In the first of a 4-part series, Augustine M.K. Choi, MD, Stephen and Suzanne Weiss Dean of Weill Cornell Medicine in New York City speaks with Pulmonology Advisor about the role of autophagy in the lungs.
I am Augustine Choi. I am a physician scientist trained in pulmonary and critical care medicine, and I am currently the dean of Weill Cornell Medicine in New York City. My research interest is trying to better understand the mechanisms of how the lung gets damaged, how the lung can defend itself, and, of course, the ultimate goal of finding diagnostics and therapeutics in lung diseases.
Pulmonology Advisor: Can you talk about the role of autophagy in chronic obstructive pulmonary disease (COPD) and the candidate genes that may serve as a molecular target for that?
The process of autophagy in the mammalian system or the human system has been really characterized intensely in the last decade or so. From the basic sciences to translational science to human studies, we have focused on the role of autophagy. Autophagy is a very highly conserved mechanism of how cells respond to cellular stress. Our laboratory has focused on the study of autophagy in our basic sciences and our translational science institutional studies. That approach aligns very well with what we are trying to do here at Weill Cornell Medicine, where we are trying to make fundamental discoveries, apply those discoveries, and translate them to human diseases. Our research program is perfectly aligned for that.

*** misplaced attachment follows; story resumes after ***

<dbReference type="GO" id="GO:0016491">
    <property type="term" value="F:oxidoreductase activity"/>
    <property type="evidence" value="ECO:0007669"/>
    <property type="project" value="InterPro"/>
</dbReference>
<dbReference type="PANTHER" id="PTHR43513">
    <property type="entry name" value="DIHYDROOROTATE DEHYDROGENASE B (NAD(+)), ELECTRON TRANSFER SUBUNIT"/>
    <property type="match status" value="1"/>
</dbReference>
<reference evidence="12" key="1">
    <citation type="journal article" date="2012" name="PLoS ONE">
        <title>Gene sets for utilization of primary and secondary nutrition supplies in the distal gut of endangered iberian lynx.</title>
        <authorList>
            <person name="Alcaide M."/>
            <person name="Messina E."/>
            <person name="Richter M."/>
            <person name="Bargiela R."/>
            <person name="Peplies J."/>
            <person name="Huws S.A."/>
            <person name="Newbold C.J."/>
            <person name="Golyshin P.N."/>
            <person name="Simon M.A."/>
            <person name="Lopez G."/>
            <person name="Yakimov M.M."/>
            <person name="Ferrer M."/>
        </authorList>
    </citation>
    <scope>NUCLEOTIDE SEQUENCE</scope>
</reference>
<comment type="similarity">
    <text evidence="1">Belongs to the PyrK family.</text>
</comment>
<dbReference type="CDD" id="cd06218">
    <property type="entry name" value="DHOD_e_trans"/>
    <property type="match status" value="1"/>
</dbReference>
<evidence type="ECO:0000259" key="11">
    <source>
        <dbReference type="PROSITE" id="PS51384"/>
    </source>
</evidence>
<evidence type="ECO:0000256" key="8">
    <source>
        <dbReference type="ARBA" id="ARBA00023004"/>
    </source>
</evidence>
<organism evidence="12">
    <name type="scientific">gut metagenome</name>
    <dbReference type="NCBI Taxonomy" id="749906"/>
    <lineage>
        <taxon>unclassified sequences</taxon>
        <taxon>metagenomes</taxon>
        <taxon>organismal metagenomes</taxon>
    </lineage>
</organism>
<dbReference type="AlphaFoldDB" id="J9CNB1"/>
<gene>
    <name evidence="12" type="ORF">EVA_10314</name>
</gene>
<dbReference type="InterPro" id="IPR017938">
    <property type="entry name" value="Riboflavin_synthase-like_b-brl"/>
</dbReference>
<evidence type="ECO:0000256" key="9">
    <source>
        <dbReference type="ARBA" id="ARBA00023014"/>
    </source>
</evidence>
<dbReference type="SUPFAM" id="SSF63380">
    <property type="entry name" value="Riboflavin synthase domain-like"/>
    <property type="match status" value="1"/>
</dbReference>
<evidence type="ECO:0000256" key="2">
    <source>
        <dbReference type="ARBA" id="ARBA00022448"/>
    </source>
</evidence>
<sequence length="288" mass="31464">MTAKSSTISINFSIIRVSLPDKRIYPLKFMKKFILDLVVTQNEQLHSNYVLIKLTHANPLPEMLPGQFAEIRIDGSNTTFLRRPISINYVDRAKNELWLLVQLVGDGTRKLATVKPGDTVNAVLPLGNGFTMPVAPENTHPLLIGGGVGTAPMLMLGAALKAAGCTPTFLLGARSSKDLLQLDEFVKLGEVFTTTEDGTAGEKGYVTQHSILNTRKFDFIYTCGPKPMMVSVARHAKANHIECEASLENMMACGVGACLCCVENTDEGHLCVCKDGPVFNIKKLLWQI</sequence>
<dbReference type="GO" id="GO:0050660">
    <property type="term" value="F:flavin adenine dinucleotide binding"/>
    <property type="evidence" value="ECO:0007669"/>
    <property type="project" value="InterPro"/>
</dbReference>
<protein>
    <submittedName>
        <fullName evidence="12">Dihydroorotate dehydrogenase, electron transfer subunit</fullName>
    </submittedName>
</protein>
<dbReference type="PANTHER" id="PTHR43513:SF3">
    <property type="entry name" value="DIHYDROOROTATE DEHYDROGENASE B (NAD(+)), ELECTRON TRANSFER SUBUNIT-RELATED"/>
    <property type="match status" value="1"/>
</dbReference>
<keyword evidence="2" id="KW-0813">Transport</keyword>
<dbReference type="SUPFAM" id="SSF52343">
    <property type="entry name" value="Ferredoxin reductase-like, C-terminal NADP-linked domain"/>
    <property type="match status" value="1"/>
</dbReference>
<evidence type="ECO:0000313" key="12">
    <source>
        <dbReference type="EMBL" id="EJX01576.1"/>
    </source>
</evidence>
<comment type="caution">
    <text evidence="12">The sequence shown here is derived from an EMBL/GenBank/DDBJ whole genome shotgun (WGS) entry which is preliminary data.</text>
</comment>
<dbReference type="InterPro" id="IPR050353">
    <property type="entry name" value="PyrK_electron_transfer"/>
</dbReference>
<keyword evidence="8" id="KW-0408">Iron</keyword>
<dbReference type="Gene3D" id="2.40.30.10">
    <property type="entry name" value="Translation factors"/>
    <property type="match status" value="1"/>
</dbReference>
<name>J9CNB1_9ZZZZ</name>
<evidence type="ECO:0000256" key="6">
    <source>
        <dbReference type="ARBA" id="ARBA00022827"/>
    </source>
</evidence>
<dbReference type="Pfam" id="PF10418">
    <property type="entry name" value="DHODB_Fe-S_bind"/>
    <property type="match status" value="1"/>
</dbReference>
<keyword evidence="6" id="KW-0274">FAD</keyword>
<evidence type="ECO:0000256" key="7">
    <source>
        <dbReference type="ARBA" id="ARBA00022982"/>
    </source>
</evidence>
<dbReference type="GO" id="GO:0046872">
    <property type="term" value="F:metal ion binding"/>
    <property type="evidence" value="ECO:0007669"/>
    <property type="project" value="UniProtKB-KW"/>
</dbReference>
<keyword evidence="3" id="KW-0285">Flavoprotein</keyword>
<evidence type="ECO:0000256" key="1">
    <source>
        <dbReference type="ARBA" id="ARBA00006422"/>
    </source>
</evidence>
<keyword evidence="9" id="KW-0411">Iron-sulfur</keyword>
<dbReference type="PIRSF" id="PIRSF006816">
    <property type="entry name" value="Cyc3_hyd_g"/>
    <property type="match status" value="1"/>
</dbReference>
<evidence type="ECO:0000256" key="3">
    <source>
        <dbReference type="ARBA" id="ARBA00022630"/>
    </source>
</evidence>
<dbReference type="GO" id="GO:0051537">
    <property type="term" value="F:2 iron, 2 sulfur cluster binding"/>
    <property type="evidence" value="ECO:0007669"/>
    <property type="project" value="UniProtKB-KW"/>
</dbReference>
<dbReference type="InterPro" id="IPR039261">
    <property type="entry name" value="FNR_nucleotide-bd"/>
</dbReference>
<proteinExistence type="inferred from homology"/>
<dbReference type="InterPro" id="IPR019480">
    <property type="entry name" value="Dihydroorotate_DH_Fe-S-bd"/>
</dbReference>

It is an interesting process: how cells use the autophagy process to defend against cellular stresses. Interestingly, though, what we found in emphysema is that autophagy is not a protective mechanism, but a deleterious one. So, too much autophagy is bad for you, and we are trying determine the mechanism of how the autophagy process is driven in the lung.
Disclosures: Dr. Choi is the cofounder of Proterris, a company that aims to develop CO therapeutically.